- If you’re interested in more current info, check out Catholic Charismatic Sites - Australia I don’t know how far in the bush your parish is, but somebody at one of those sites can answer your questions about the Charismatics in Australia.
- If you want to know what Catholic Charismatics are up to world-wide, you’d have to get out more:
- “The largest Charismatic movement today is the Catholic Charismatic renewal, found in significant numbers mainly across Latin America. The largest Catholic Charismatic populations are in Brazil (61 million), the Philippines (26 million) and the United States (18 million), though the highest concentrations of Catholic charismatics are in Guatemala (34% of the country), Puerto Rico (31%) and Brazil (29%).” [Source: Pentecostal/Charismatic Christianity - Dr. Todd Johnson, May 27, 2020]
Compared to the size of the universe, Australia is very close to Los Angeles.
Those numbers are extremely disturbing.
My parish isn’t in the bush - it’s located on the coast. On a clear day, we can see Los Angeles.
Why disturbing? While I do not fall into the charismatic camp, I think church growth is good, and the appeal of charismatic religious movements is higher in populations that perhaps are more emotionally oriented in their culture. I just wish churches were more open to those of us who tend the other direction, American evangelical churches are somewhat dismissive to those of us on the outer reaches of the spectrum of emotion to reason dominant thought.
I have some fond memories of the Catholic Charismatic Renewal folks in Indiana and Illinois, where they held regular gatherings where all the catholic faiths (which they defined as adhering to the Nicene Creed and being sacramental) were welcome. We’d scrape up Episcopalians, Lutherans, and the occasional Methodist to pack a van and go make our presence known.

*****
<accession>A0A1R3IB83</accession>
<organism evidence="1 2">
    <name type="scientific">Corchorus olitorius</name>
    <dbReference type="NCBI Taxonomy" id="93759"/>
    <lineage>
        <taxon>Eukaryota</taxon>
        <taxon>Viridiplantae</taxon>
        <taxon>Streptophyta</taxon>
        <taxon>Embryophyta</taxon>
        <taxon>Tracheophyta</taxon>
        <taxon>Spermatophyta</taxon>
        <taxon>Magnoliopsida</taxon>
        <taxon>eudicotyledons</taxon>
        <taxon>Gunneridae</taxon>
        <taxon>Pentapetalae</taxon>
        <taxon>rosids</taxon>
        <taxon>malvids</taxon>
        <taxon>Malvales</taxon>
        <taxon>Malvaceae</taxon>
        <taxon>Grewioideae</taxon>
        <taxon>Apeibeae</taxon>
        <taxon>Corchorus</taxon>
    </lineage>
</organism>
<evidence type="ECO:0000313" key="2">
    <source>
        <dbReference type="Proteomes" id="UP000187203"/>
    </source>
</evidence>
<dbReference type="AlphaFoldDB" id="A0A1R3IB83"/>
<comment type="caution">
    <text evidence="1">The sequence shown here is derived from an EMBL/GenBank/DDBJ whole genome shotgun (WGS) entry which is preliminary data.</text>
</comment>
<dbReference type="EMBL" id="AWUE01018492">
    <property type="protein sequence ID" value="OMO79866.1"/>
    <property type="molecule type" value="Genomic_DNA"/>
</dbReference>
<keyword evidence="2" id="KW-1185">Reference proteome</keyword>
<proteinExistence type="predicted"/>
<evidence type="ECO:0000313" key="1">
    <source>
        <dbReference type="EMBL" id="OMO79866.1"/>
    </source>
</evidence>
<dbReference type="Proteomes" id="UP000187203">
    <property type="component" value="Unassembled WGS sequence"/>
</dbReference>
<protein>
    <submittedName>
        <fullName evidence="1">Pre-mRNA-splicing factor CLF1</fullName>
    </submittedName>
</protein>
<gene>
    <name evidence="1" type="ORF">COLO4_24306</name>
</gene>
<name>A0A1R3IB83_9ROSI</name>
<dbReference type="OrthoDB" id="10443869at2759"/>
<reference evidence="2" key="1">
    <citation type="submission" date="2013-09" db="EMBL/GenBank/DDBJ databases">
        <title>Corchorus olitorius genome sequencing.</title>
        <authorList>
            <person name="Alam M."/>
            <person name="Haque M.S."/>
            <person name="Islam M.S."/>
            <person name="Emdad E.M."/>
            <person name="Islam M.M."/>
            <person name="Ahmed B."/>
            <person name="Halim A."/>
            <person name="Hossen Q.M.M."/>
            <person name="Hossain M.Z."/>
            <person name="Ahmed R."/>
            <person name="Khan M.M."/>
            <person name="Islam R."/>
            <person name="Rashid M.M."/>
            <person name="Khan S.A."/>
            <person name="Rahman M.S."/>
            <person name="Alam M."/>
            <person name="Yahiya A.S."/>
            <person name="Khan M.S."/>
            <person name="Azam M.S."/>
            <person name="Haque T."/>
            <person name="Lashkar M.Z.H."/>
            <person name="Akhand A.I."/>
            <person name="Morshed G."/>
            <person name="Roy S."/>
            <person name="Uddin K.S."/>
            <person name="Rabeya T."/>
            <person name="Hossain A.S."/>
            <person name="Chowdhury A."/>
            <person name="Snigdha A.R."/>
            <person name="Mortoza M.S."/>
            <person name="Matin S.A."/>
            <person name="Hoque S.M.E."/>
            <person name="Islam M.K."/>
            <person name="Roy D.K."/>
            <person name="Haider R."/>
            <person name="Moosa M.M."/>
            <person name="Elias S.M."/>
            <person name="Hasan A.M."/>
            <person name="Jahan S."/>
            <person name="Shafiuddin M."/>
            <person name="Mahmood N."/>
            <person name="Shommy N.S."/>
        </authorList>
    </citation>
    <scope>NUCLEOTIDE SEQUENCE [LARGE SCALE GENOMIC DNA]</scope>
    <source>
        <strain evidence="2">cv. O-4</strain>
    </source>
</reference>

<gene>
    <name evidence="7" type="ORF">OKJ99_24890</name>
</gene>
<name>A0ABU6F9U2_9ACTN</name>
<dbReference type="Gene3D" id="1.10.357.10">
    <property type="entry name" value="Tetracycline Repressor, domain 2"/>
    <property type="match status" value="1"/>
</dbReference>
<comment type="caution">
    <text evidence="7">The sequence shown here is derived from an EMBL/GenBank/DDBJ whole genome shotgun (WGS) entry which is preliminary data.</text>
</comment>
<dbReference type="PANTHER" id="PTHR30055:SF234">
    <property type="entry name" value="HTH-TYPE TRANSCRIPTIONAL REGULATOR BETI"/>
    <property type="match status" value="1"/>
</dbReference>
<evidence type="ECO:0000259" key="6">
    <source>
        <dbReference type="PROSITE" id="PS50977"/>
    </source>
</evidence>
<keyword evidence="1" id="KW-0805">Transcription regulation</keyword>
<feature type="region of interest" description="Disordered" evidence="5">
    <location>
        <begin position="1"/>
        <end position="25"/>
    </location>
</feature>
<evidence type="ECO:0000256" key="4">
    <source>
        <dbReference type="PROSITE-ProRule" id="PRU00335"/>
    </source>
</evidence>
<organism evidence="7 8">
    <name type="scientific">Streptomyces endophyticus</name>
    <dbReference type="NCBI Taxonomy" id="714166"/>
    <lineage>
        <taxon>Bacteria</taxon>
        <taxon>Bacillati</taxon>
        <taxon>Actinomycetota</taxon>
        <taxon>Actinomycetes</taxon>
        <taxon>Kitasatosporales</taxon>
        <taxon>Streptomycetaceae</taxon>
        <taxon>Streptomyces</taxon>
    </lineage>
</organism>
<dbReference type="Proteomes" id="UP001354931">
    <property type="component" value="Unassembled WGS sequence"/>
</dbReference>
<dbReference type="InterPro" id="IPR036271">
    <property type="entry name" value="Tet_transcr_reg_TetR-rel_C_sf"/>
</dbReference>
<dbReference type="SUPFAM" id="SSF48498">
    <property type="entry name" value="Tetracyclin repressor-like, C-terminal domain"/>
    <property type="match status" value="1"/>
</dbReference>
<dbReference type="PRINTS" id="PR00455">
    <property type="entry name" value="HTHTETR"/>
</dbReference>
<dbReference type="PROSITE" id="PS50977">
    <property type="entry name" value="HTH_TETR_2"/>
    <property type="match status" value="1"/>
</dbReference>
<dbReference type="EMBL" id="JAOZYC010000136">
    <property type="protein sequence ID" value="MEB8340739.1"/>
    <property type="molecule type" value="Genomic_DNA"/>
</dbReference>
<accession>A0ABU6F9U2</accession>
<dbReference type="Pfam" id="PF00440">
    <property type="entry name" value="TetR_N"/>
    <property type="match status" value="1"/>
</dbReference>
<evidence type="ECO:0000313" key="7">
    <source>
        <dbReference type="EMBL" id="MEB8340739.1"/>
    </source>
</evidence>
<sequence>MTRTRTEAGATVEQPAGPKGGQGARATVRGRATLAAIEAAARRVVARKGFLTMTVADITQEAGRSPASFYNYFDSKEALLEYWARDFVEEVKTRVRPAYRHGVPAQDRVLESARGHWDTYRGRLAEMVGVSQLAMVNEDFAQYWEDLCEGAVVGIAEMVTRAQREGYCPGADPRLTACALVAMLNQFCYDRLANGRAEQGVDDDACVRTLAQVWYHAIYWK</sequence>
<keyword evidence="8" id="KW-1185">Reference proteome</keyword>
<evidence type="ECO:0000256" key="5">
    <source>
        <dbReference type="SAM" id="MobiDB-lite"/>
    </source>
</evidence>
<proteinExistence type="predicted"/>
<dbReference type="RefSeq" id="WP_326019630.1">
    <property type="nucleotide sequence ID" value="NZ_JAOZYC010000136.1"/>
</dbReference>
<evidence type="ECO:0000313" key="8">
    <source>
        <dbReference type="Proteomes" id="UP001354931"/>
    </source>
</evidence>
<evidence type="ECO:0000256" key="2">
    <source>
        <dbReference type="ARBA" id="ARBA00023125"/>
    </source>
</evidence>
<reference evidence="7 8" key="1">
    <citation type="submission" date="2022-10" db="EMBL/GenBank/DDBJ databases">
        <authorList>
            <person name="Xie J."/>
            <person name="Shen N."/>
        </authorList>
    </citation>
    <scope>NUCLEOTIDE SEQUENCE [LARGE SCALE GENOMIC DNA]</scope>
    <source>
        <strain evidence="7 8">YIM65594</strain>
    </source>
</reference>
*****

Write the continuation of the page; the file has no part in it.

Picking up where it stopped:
I wonder if they’re still as openly ecumenical.
For what it’s worth, there were Jesuits and Benedictines among the leadership.
I knew a professor who attended a Lutheran church where the pastor/priest had two doctorates (and was what Anglicans would call “high church”) early Sunday morning and then a Charismatic church after. He liked the solid grounding in scholarly and liturgical realms of the first and the wild exuberance of the second (where he said he got his “emotional catharsis” for the week).
This brought to mind a Sunday morning where during the sermon I was reading a book on Christology and someone pounced on me for not paying attention. So I showed her the notes I’d been taking, those in green ink being about the book I was reading and those in blue about the sermon. Two friends with me got a good chuckle at her consternation since they had been in enough classes with me that they knew I could double-track.
Sadly that’s gotten harder over the years.
We cannot really multitask, but we can multiplex (as in electronic signals) with varying degrees of success. Maybe the carrier frequency is inversely related to age.
Ha! I love it!
There is solid research about that. I have been educated about it but do not remember much. What I remember is that it takes some time to switch from one topic to another, and the minimum time needed for the switch increases with age. That is why an attempt to multitask is less efficient than concentrating on one task for a longer time period before switching to another task.
Currently, the time period between switches from one interest to another has dropped much. If I remember correctly, the average among younger generations has dropped to less than one minute. That means the brains are more strained and the efficiency of working has dropped compared to the situation two decades ago when the comparable average was much above two minutes. No wonder ADHD-style behaviors seem to be more common, even among those that do not suffer from ADHD themselves.